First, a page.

Ed Gein

Topics: Ed Gein, Plainfield, Wisconsin Pages: 7 (2763 words) Published: January 6, 2013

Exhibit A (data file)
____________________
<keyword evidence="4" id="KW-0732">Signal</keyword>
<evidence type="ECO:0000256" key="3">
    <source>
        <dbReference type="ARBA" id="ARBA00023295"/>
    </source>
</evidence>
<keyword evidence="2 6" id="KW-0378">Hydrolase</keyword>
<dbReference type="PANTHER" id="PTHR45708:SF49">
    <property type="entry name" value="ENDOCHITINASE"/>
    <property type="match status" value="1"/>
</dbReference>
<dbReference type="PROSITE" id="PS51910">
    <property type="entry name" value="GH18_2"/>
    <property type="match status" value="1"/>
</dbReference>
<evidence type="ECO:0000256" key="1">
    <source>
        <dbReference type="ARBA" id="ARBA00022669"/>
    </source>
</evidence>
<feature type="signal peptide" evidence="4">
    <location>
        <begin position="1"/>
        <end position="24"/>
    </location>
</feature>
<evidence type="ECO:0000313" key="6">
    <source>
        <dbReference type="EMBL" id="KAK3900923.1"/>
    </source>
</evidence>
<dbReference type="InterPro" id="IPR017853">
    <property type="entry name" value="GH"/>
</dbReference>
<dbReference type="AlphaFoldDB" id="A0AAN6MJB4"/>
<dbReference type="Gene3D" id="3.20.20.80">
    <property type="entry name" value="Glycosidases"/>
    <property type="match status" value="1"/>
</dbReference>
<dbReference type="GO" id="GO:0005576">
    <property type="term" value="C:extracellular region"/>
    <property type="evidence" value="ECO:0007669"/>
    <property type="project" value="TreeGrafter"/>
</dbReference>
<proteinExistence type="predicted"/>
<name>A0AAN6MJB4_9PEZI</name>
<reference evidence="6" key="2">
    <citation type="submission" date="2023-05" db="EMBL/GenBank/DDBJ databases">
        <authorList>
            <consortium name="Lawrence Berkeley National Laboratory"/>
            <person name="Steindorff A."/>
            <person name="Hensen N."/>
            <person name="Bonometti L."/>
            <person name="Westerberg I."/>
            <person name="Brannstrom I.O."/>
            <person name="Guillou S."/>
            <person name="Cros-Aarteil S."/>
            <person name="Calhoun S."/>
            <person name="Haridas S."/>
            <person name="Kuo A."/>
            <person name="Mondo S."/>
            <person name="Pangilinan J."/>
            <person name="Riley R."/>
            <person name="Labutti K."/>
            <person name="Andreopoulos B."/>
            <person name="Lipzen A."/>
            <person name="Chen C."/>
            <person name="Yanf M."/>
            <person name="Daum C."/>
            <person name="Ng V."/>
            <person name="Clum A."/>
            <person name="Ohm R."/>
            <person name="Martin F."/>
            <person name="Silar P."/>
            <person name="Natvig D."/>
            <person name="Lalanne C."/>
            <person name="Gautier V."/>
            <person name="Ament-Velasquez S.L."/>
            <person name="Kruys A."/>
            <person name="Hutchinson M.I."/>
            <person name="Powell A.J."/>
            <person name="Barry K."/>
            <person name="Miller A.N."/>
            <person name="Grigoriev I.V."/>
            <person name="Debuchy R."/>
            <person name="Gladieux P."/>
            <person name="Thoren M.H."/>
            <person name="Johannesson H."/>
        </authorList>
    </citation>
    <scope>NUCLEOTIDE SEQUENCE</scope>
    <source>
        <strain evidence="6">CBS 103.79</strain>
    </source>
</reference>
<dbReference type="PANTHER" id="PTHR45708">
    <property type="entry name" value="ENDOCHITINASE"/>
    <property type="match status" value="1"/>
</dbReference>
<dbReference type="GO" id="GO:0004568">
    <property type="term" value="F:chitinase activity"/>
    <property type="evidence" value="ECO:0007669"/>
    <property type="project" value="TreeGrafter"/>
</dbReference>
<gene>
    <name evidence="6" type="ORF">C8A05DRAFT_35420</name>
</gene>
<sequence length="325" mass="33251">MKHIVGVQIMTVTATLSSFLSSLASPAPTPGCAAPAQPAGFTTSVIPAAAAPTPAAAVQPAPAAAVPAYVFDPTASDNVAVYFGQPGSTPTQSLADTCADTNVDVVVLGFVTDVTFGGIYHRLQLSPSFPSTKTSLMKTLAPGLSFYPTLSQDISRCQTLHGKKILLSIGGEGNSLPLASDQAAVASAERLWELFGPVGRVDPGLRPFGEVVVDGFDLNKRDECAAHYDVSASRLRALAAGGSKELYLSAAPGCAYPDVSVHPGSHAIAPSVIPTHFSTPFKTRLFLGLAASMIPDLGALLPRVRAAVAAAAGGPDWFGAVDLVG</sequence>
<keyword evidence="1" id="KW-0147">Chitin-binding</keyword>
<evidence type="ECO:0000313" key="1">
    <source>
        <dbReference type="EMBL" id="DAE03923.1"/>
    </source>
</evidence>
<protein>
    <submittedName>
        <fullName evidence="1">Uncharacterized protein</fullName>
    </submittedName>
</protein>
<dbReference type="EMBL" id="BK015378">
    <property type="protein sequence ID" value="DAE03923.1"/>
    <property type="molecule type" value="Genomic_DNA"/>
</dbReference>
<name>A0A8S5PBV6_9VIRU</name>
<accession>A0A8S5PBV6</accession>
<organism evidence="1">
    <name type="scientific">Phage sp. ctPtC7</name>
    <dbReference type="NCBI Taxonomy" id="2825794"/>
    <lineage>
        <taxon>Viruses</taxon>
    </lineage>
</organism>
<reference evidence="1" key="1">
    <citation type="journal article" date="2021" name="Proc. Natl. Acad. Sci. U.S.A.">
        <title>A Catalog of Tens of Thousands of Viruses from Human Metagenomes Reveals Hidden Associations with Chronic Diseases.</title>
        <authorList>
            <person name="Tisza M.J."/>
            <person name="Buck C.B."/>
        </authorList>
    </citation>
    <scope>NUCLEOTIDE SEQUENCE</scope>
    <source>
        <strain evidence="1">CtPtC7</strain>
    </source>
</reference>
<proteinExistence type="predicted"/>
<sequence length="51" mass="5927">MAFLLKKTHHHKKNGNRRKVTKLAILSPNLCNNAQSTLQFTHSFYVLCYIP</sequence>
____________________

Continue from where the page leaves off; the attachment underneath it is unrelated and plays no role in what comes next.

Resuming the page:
Edward Theodore Gein was born on August 27, 1906 in La Crosse, WI. They later moved to Plainfield. Ed went to Roche-a-Cri grade school when he was eight. Later the school merged with the white school and that is where Ed completed his education in the eighth grade at the age of sixteen. Ed was an odd little boy with a droopy eyelid due to an abnormal growth on it. People could tell Ed was different, even Ed knew something wasn’t right. He “felt overwhelmingly alone, hopelessly cut off from his classmates. (Schechter 19) No one got close to Ed. He was considered an “off beat, distant little boy.” (Woods 9) Kids were mean and insulted him calling him “milksop” and “saggy baggy eye.” (Woods 12) This would make Ed upset, he would cry and run away. At home Ed didn’t have it much better. His mother Augusta was very protective and overbearing to Ed and his brother Henry. Gein was an isolated child with an over obsessive mother. Augusta thought all woman were evil, she was very religious and made Ed her little pet. She was determined not to let Ed turn out like all the other men in the world. It seemed every time Ed got close to having a friend his mother would find out and always had a reason why Ed couldn’t talk to them. Either the “boys family had a bad reputation, or there were dark rumors about the fathers past or the mother was known to be a woman of questionable virtue.“ (Schechter 20) Before Augusta even had children, after she was married , she “quickly assumed the role of domestic tyrant. Her own deformities of character - her harshness, rigidity and fierce intolerance became ever more pronounced.” (Schechter 11) The teasing and insensitivity of the other children just made Ed think his mother was right about everything. Once Augusta caught Ed in the bath with a National Geographic magazine she asked “Edward are you diddlin with yourself again?” (Woods 17) Then she grabbed his genitals and said “you know this is the curse of man.” (Woods 17) Augusta made her son’s promise that they would “keep themselves uncontaminated by women.” (Schechter 23) Ed’s father, George had a hard life, losing his father, mother and sister in a flood when he was just a little boy. He was left all alone. He was a drunk that beat Augusta and the boys as well, he was always at the bar or hiding away from the family and never spent time with his sons. George was also very cruel to Ed. He called him names such as “dick less little girl,” “little runt,” “sissy boy,” and “ limpid doe eyes.”(Woods 12) He once back handed Ed so hard, it made his head ring. They all worked so hard on their farm and still barely had enough food to survive. Their farmhouse had no electric or indoor pluming. Ed and Henry were almost treated as slaves doing hard labor everyday, they only left the farm to get supplies for their mother. One day Ed and Henry were caught in a brush fire. Ed claims that he couldn’t see his brother so he ran to get help. When they came back to look for Henry it seemed as if Ed led them right to the spot where his dead body laid. However Henry’s body wasn’t burned, it looked as if he had been hit in the head with a blunt object. They thought maybe he fell and hit his head on a rock. Not until later did people suspect that Ed had something to do with the death. Apparently the brothers disagreed on the true faith of their mother. Ed believed that she was perfect and Henry did not. On April 1st, 1940 George passed away. Augusta and Ed were left alone to run the 275 acre farm. Augusta suffered a stroke and was left unable to do any more work at the farm. Ed had to then care for her as well as all the farm work that had to be done. Her yelling and orders became unbearable. On December 2nd, 1945 Augusta suffered another stroke that took her life. Ed was lost. He sealed off all his mothers rooms in the house and only kept open the kitchen and the living room for himself, it was to unbearable for him. He preserved the rooms exactly how they were nice...
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